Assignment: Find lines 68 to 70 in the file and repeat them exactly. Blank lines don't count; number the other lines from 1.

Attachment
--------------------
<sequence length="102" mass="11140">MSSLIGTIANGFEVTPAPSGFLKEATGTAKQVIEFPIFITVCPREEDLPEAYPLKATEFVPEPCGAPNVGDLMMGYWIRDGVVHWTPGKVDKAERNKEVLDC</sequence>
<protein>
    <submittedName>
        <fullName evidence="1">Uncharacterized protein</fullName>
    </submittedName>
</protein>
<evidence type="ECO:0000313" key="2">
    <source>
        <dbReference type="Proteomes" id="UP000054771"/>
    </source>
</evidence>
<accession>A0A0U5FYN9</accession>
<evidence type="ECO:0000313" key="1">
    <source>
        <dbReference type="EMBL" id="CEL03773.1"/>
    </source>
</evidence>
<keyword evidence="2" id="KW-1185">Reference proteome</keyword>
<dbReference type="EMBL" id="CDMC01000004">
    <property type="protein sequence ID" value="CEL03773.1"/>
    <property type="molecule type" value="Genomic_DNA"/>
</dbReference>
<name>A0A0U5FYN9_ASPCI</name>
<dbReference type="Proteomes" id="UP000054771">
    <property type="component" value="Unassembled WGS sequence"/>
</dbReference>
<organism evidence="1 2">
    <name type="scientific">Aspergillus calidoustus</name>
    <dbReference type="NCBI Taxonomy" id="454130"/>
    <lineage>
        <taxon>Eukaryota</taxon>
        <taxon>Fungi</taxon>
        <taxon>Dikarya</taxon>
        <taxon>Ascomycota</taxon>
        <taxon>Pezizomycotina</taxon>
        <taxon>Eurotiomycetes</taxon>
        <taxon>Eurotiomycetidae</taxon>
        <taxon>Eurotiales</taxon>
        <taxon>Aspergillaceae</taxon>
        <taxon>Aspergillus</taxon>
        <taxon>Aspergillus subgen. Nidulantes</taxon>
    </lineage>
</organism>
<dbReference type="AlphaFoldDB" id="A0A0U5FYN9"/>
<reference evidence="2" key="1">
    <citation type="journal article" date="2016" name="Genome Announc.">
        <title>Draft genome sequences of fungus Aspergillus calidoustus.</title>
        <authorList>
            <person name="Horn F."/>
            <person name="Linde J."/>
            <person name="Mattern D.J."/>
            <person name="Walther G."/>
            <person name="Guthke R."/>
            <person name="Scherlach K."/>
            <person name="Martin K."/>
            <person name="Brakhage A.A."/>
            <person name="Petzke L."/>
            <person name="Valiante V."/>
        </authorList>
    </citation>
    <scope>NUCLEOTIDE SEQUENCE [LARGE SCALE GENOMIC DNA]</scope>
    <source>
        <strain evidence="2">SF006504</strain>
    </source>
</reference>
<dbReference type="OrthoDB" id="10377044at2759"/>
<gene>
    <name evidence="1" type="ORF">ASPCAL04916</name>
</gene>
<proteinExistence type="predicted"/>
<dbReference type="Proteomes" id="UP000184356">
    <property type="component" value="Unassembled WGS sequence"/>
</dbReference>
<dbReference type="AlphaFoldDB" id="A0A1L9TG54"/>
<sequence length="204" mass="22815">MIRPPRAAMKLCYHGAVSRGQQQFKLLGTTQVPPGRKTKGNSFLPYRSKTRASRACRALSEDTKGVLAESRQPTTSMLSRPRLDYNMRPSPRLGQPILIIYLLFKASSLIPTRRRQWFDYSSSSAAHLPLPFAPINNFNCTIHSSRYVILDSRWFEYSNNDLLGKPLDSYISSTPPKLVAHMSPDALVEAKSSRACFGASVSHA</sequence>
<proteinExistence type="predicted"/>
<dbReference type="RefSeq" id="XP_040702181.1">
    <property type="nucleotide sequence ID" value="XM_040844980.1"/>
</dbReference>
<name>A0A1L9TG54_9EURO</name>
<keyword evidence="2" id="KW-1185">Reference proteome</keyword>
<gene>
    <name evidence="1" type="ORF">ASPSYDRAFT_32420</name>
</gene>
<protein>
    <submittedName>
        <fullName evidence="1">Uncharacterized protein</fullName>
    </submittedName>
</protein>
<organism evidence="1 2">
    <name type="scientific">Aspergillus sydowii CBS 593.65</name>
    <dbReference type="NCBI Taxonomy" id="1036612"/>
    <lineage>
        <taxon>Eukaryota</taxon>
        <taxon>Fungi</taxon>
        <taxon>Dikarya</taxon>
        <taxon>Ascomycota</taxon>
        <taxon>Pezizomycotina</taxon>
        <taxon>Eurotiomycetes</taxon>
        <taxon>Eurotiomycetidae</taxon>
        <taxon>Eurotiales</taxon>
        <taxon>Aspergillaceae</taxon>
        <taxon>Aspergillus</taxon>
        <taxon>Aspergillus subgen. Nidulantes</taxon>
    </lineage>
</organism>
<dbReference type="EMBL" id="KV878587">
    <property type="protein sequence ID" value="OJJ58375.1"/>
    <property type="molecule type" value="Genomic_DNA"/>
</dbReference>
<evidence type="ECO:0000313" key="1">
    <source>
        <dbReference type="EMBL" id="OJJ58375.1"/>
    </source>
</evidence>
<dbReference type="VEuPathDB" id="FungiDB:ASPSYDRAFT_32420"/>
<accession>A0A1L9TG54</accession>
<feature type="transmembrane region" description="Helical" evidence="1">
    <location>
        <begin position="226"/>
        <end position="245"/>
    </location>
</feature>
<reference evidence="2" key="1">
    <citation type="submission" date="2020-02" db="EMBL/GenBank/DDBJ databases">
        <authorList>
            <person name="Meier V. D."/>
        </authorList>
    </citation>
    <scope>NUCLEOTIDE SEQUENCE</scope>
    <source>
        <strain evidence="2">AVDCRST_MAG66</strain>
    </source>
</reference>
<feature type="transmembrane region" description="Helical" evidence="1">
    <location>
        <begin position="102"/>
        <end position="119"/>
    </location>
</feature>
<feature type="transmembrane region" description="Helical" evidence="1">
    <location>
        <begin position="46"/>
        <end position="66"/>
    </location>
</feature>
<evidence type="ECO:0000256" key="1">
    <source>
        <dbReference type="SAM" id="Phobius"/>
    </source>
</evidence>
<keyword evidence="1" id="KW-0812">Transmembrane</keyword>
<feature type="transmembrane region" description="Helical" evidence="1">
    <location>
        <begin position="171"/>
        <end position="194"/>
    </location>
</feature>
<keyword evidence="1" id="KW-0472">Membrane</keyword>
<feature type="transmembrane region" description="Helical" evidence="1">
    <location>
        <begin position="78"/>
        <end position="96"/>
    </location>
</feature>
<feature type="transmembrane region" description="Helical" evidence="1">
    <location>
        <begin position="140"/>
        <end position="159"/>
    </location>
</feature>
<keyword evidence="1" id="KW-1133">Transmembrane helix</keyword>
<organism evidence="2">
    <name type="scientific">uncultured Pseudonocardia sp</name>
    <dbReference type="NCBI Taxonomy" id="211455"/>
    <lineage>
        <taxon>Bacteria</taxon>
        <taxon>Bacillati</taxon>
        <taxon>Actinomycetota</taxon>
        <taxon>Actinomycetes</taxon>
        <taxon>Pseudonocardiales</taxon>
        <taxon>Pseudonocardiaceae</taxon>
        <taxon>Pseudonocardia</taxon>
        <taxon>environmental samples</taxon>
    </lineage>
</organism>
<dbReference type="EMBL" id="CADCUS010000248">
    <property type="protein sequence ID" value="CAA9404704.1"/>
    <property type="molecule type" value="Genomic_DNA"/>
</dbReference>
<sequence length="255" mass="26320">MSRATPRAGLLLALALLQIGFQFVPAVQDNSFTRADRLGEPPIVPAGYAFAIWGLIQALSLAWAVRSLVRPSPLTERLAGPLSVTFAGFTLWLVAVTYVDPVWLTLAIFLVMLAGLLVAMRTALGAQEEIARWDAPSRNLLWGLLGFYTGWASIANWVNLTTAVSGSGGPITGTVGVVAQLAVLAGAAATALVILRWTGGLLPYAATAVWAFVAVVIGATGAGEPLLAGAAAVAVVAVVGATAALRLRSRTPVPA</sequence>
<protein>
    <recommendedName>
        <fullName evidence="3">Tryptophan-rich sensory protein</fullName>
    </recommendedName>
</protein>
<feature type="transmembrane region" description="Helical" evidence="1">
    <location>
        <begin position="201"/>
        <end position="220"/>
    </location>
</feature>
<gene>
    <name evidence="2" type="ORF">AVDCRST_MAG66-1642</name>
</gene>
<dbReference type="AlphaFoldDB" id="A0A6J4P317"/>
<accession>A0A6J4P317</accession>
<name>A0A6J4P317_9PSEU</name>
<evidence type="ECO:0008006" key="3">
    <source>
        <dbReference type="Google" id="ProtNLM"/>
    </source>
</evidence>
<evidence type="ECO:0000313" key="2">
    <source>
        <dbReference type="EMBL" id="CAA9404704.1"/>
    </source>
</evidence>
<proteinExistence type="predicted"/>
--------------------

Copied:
    <name evidence="1" type="ORF">ASPCAL04916</name>
</gene>
<proteinExistence type="predicted"/>